Trump Hits Milestone for Appointments to Federal Courts

President Donald Trump speaks in the East Room of the White House about his judicial appointments on Wednesday. (AP Photo/Patrick Semansky)

WASHINGTON (CN) – With the Thursday confirmation of a Connecticut prosecutor to a seat on the Second Circuit, President Donald Trump has now filled a quarter of the seats on federal appeals courts in the United States.

The Senate overwhelmingly confirmed William Nardini to a seat on the Second Circuit with an 86-2 vote on Thursday afternoon, giving Trump his 45th appointee to a federal circuit court in the less than three years he has been in office. That means a quarter of the 179 authorized appeals court judgeships are filled by Trump appointees.

By comparison, President Barack Obama appointed 55 judges to the courts of appeal during the eight years he was in the White House, in part due to a Republican blockade against his judicial nominees. President George W. Bush appointed 62 judges during his eight years in office, with Democrats also holding up some of his nominees at the end of his second term.

Most of Trump’s nominees to the federal appeals courts have been young and, with a handful of exceptions, come with sterling conservative credentials. They have also overwhelmingly been white men, with only six non-white Trump appointees to federal circuit courts, according to the Federal Judicial Center. Only one of Trump’s appeals court appointees, D.C. Circuit Judge Neomi Rao, is a woman of color.

Senate Majority Leader Mitch McConnell, the Kentucky Republican who has been at the forefront of the Republican efforts to remake the federal bench, hailed the success Trump and the Republican Senate have enjoyed in filling seats on the appellate courts.

“There is nothing about this that ought to be viewed as a partisan accomplishment or for only this president or only one side,” McConnell said on the Senate floor Thursday. “That’s the wrong way to look at it. Every American should be proud of this. Citizens deserve a judiciary of fair-minded men and women who don’t confuse their jobs with the job of a legislator.”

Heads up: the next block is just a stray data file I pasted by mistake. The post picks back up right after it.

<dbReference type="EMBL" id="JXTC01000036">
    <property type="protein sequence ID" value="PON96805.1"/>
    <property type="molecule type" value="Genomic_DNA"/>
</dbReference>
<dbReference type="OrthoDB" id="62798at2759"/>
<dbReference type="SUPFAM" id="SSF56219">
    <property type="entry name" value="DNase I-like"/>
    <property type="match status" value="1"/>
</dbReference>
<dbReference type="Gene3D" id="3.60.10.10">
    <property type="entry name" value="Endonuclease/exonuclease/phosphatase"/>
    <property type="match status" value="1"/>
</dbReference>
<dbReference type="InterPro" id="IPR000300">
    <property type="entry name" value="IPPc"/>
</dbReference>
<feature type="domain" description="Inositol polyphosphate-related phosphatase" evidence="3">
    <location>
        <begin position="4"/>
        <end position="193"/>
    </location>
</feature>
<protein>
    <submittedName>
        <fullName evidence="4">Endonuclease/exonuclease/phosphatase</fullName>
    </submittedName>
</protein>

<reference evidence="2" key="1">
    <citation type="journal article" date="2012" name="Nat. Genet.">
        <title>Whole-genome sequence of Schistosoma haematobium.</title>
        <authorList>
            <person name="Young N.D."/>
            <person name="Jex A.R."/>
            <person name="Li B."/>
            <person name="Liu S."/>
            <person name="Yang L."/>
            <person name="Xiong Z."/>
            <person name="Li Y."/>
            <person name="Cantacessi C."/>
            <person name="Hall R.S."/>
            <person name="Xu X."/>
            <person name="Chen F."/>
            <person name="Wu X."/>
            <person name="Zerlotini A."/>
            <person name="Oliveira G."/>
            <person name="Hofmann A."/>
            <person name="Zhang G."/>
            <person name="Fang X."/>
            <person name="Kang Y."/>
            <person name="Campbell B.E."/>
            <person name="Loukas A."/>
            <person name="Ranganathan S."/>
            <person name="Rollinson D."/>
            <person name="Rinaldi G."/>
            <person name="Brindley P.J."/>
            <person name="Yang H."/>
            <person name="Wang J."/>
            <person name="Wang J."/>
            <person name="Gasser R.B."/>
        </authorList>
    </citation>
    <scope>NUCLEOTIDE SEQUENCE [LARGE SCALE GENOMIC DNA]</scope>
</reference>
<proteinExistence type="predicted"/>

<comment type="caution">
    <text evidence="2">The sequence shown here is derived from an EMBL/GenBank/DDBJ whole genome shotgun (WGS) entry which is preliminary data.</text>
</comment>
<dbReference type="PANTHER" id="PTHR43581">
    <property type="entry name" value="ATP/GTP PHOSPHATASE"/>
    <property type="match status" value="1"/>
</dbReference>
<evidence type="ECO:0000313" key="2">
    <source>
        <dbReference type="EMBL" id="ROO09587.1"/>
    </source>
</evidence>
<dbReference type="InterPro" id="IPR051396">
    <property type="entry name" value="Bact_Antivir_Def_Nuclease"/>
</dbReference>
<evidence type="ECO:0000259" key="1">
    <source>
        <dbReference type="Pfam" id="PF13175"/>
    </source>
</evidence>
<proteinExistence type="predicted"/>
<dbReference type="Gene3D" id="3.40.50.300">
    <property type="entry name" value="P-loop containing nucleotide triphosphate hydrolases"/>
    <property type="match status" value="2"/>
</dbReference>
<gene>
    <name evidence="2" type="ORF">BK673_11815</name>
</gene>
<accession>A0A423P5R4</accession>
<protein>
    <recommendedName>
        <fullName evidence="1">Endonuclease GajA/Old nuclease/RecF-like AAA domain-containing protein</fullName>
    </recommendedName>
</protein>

Nardini has spent his career as a federal prosecutor in Connecticut, taking the job in 2000. A clerk for Justice Sandra Day O’Connor on the Supreme Court, Nardini spent 2010 to 2014 as a Justice Department attaché at the U.S. embassy in Rome.

He came with the support of Senator Richard Blumenthal, a Connecticut Democrat who sits on the Senate Judiciary Committee.

The Senate also confirmed two nominees to federal district courts on Thursday, including the former solicitor general of Arkansas who was nominated to serve on a court in that state.

After a party-line 51-41 vote on Thursday afternoon, Lee Rudofsky will take a seat on the U.S. District Court for the Eastern District of Arkansas. Rudofsky works as senior director of Walmart’s global anticorruption compliance team, but spent 2015 to 2018 as solicitor general of Arkansas.

Like other nominees Trump has drawn from solicitor general’s offices in red states, Rudofsky faced questions about positions he took in court on behalf of Arkansas, including defending a law banning abortions after 12 weeks and a state voter identification law.

Rudofsky also raised eyebrows on the left when at his nomination hearing he backed away from a brief he joined while out of government urging the Supreme Court to strike down as unconstitutional state bans on gay marriage.

Less controversial was Jennifer Wilson, whom the Senate confirmed to the U.S. District Court for the Middle District of Pennsylvania with an 88-3 vote. Wilson has worked as a partner at the Duncannon, Pa., firm Philpott Wilson since 2009 and before that spent time as a trial attorney at the Department of Justice’s Tax Division.

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